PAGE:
How is the US doing with regard to engaging girls and women in STEM subjects? Can you suggest three ways we can increase this engagement? (see above and also: starting super young is crucial. From the very start, in early childhood programs, making sure we provide access to exciting STEM experiences for all our children will level this playing field. If you had the power to influence or change the entire US educational infrastructure, what five things would you implement to improve and reform our education system? Can you please share a story or example for each?
1. I would create a post high school fellowship program for young people to inspire them to go into teaching, with a special emphasis on young men of color. There need to be more men of color in the teaching profession. This would be inspiring to all and we have a long way to go on this.
2. I would change the entire way we interact with families in schools, less about what they can do for us and more about what we can do for them. When we work with families, they often say they are asked to come to events, but no one is really asking them what they want from this system.
3. I would create a literacy campaign to engage all children and teens in the Power of Reading for today’s world. We are urgently in need of a new way to talk about the importance of reading in a way that children will want to do it. When we celebrate World Read Aloud Day, I can see how even marshalling the energy of the read aloud for one day changes children’s views of it.
4. I would create a nationwide panel of young people to give advice to lawmakers and senior level education leaders.
5. I would love to create another day as I did with World Read Aloud Day, this one called “School Day” where school is genuinely celebrated. We could give teachers a special commendation and remember our favorite teachers from our own lives. School needs to be celebrated more.
Can you please give us your favorite “Life Lesson Quote”? Can you share how that was relevant to you in your life?
My favorite Life Lesson Quote is from my father: He always said: “Listen as deeply as you can.” He was always listening, to his clients, to his family, to children. He was the most active listener I ever knew. The writer Eudora Welty said: “I listened for stories long before I wrote them.” In my work, listening is key to all of it. I want to know what children are thinking and experiencing. With this knowledge, I can build and create things that are useful to them. I hope I have done that and my greatest blessing is to continue to be able to do this for a long time.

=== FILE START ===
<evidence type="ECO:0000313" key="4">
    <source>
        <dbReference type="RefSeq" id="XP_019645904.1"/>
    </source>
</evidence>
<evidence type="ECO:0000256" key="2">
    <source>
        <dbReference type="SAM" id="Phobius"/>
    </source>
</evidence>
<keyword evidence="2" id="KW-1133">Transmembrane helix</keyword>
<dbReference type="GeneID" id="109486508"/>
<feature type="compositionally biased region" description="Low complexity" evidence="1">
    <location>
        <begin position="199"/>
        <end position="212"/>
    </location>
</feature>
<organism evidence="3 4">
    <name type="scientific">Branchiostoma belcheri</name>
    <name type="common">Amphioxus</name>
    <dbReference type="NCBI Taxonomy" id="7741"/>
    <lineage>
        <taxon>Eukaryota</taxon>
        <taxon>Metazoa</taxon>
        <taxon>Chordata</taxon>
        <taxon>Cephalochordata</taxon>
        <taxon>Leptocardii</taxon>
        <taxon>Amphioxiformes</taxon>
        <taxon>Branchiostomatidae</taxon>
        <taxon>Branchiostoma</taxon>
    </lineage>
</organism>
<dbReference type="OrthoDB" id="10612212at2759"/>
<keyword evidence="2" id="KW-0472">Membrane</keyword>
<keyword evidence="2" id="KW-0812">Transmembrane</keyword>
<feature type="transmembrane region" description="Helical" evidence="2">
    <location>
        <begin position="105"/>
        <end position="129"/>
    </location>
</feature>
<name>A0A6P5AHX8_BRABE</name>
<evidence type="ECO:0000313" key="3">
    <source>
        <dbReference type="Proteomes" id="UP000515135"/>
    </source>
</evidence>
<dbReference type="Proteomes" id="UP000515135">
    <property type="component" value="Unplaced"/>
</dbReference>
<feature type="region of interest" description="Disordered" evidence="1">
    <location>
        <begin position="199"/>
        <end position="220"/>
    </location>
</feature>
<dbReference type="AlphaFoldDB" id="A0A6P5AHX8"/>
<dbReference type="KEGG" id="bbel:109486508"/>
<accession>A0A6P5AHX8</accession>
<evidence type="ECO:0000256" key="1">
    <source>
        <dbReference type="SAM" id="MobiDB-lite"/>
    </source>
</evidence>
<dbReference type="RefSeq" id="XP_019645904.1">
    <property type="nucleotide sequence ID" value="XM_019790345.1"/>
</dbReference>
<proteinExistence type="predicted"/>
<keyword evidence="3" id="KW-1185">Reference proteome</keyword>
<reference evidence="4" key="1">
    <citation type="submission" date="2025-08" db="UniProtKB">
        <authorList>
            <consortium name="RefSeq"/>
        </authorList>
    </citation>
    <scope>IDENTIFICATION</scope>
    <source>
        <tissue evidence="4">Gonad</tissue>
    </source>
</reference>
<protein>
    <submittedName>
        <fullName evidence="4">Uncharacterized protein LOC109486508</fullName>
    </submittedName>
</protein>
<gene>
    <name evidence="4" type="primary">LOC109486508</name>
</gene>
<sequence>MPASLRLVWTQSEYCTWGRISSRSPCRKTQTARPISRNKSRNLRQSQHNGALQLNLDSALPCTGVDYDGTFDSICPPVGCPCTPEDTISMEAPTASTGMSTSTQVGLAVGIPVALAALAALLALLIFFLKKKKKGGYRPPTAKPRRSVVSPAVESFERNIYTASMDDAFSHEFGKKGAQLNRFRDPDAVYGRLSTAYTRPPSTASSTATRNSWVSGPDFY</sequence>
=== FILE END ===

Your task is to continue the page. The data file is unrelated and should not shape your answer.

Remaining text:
We are blessed that some of the biggest names in Business, VC funding, Sports, and Entertainment read this column. Is there a person in the world, or in the US, with whom you would love to have a private breakfast or lunch, and why? He or she might just see this if we tag them 🙂
How wonderful a question! Five years ago, out of the blue, Beyonce and Jay Z made a donation to my organization LitWorld. They said they really liked the creativity of our work with children. I am forever grateful for that support. I would love to have breakfast or lunch with them, just to thank them for that and to let them know how much I admire their own creativity in the world.
How can our readers further follow your work online?
Thank you so much for these insights! This was so inspiring!
Author Pam Allyn: 5 Things That Should Be Done To Improve The US Educational System was originally published in Authority Magazine on Medium, where people are continuing the conversation by highlighting and responding to this story.